Happiness Destroyer: Unexpected Silence

You send your kid a text to make sure everything’s okay.
You shoot off an email to a client with work to review.
You leave a voicemail about getting together for drinks.
You fill out an online application for a job.
You share your feelings out loud for the first time.

And…

 

 

 

 

 

 

 

 

…nothing.

You immediately start panicking.

They’re clearly in danger and have no way of contacting me. The client hates what I sent and is getting ready to fire me. If they don’t want to get drinks they don’t want to be my friend. I’ll never find work ever again. They don’t feel the same way.

Silence speaks volumes whether we mean for it to or not. But we’ve all been on the receiving end of silence. We’ve all wanted desperately to hear back. Something. ANYTHING.

One of the pillars of happiness is confidence. Confidence in ourselves and our abilities. Confidence that we’re doing a good job, that we are loved, that we are seen and felt and heard. Silence is the quickest way to shake that confidence.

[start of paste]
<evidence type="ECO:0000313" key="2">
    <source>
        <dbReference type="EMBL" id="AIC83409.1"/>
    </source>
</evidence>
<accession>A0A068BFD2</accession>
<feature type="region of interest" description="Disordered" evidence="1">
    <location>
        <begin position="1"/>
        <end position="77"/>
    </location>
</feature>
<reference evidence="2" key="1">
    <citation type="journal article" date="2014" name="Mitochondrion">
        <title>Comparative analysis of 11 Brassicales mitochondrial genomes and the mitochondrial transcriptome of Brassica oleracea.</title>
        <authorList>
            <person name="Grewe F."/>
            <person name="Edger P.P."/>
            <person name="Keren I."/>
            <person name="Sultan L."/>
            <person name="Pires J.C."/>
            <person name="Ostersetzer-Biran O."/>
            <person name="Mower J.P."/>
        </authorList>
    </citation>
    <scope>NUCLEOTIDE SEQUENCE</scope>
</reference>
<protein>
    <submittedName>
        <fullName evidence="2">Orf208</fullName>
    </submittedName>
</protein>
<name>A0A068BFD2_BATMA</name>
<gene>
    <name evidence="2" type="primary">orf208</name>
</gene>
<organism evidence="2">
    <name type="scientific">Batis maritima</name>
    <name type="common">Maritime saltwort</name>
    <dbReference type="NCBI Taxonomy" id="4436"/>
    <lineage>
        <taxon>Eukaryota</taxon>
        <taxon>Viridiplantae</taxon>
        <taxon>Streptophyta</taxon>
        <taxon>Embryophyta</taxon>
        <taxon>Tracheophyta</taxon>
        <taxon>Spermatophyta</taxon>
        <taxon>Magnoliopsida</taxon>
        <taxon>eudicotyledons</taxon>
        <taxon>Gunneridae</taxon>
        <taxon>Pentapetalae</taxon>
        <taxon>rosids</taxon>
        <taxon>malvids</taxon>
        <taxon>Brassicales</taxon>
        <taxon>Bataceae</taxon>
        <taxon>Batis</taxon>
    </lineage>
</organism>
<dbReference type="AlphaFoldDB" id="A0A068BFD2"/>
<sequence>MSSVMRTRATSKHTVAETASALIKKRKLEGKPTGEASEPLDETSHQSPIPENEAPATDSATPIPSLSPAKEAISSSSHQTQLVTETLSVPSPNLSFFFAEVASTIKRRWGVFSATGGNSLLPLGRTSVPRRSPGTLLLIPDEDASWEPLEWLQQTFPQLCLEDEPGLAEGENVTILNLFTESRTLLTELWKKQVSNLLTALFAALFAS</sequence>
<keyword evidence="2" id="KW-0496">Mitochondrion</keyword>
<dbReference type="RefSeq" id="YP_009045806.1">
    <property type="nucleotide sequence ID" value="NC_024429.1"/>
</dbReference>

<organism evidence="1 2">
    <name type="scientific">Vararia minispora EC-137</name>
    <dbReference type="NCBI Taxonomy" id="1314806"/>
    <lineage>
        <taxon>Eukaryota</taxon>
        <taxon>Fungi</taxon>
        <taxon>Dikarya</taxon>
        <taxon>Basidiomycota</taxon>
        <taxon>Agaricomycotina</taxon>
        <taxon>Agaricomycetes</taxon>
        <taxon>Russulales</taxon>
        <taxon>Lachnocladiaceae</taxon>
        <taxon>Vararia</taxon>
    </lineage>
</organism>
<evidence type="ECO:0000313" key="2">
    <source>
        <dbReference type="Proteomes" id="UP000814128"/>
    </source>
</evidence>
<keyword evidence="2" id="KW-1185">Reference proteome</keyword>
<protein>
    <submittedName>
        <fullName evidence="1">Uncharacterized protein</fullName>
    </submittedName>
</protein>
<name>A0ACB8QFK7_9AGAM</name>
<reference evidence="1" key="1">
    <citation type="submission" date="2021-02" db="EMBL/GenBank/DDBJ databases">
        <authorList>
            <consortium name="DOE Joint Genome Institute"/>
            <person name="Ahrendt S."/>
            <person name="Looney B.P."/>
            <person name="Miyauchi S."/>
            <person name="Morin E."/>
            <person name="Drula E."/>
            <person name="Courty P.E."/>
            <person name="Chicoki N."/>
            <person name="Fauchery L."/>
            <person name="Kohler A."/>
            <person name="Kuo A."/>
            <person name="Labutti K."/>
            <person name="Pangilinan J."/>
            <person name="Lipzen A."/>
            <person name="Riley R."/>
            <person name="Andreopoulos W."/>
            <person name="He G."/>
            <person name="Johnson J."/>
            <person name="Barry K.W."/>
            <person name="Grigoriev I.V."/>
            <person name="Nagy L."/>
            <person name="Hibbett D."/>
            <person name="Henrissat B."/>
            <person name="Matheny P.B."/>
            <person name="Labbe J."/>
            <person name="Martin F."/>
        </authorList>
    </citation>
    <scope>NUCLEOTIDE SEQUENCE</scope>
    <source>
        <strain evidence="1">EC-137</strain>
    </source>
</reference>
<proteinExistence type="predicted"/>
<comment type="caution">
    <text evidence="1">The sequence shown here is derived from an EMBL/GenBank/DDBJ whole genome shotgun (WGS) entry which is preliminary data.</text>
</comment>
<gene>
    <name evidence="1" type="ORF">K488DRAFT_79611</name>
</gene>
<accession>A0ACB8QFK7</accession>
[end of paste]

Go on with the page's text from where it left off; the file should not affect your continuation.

Here are some simple tips for keeping silence from destroying our confidence.

  1. Assume the best. Actually, if you need to, make up interesting, fun reasons why the other person hasn’t responded. “They haven’t responded to that project proposal because they’re secretly training to be astronaut.” It may not be true, but it’s more fun to visual than your supposed-impending doom.

  2. Move on. Not permanently, but momentarily. Go do something to take your mind of the silence.

  3. Start another conversation. Make sure it’s one you know won’t be ignored. Call your best friend. Text your partner. Walk over to a chatty coworkers desk. Just get rid of the silence.

Now, if you’re on the receiving end of a communication, you need to do your part. Don’t be silent. Acknowledge the person who took the time to reach out.

Take 10 seconds to respond, even if it’s just to say you’ll get to it later. Or, even simpler, just say thanks.

Silence destroys confidence. Don’t let silence destroy yours, and don’t destroy the confidence of others’ with it.

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